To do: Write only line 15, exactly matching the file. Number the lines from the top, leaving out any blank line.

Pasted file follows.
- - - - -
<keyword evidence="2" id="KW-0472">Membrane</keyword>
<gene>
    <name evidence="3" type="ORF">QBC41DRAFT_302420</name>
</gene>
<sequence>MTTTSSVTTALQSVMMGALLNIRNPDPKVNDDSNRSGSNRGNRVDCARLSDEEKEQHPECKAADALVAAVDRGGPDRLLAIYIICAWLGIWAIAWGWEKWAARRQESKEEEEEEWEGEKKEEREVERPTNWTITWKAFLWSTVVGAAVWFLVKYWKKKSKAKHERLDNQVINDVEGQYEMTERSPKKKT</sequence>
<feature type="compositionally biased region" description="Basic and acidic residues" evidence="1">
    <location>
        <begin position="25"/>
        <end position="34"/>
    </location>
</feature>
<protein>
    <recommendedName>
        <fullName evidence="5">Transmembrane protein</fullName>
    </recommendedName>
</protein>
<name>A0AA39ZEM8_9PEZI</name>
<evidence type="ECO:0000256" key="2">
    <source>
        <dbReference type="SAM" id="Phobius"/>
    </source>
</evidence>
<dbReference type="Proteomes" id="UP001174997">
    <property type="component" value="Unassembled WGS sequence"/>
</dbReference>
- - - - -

    </recommendedName>